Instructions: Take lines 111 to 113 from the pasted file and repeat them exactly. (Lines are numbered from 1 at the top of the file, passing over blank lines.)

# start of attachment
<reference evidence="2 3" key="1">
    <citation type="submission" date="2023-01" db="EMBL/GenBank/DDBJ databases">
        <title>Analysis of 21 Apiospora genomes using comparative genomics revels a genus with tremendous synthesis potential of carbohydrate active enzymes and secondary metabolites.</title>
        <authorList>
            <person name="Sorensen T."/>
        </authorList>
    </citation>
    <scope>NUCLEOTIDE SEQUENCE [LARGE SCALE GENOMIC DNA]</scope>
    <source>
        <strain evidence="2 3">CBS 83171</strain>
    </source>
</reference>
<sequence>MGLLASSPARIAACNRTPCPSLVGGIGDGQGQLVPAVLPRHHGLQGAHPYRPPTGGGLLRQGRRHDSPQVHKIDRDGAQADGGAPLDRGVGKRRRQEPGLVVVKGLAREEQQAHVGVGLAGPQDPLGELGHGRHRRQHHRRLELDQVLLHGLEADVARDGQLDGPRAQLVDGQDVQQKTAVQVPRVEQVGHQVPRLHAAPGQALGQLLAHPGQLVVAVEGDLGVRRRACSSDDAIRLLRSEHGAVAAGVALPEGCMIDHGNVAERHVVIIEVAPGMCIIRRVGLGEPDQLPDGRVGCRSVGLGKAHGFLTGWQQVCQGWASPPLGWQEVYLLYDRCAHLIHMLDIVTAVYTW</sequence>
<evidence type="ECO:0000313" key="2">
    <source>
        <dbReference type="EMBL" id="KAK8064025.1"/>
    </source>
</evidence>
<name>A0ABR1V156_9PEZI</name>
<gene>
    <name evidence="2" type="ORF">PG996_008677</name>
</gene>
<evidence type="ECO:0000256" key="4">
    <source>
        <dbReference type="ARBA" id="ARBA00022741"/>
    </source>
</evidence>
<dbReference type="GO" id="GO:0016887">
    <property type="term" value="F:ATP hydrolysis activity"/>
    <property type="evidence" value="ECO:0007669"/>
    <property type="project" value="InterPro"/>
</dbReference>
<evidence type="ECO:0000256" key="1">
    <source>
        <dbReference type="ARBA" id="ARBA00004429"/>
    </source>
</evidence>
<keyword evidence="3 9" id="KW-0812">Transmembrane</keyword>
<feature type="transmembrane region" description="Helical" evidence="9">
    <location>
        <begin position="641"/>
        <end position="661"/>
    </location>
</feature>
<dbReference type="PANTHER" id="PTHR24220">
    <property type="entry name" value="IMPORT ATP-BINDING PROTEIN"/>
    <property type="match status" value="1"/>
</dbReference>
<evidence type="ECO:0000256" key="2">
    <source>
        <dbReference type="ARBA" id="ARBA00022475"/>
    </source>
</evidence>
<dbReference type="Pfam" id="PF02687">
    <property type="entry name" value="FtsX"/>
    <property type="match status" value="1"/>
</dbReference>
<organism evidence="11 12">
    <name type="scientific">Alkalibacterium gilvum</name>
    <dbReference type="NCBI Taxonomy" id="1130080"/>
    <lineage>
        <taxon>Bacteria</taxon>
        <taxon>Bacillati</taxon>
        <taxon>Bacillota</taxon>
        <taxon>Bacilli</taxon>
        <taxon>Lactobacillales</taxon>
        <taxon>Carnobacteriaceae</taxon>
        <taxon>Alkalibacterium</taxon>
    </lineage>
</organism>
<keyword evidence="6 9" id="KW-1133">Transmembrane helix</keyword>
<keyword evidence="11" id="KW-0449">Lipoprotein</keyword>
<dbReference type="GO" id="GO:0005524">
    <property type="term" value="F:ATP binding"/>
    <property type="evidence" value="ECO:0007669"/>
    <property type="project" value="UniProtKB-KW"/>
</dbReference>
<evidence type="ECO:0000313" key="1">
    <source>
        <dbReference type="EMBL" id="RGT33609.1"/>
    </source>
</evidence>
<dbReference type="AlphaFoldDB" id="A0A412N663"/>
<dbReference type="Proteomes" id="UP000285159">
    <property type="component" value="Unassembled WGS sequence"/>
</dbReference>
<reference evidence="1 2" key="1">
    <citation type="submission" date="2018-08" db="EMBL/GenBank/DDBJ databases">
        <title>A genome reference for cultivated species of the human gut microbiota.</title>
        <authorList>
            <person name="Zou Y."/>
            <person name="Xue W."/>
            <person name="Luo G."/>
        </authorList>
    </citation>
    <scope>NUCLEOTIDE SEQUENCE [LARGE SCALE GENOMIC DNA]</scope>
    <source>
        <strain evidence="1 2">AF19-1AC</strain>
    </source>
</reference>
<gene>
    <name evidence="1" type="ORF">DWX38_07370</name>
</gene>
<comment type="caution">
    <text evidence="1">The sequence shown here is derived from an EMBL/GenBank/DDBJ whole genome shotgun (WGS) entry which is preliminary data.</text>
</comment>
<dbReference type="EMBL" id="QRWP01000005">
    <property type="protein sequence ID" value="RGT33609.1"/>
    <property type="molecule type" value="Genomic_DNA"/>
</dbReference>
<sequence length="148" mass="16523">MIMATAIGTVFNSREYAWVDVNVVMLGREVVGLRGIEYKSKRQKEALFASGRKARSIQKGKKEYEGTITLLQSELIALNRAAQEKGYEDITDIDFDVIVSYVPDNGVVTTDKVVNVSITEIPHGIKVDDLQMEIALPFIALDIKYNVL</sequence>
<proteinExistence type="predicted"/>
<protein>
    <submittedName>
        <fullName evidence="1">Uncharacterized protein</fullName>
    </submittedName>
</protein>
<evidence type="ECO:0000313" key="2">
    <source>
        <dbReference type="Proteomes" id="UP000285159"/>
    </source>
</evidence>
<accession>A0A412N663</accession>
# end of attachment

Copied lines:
<sequence length="148" mass="16523">MIMATAIGTVFNSREYAWVDVNVVMLGREVVGLRGIEYKSKRQKEALFASGRKARSIQKGKKEYEGTITLLQSELIALNRAAQEKGYEDITDIDFDVIVSYVPDNGVVTTDKVVNVSITEIPHGIKVDDLQMEIALPFIALDIKYNVL</sequence>
<proteinExistence type="predicted"/>
<protein>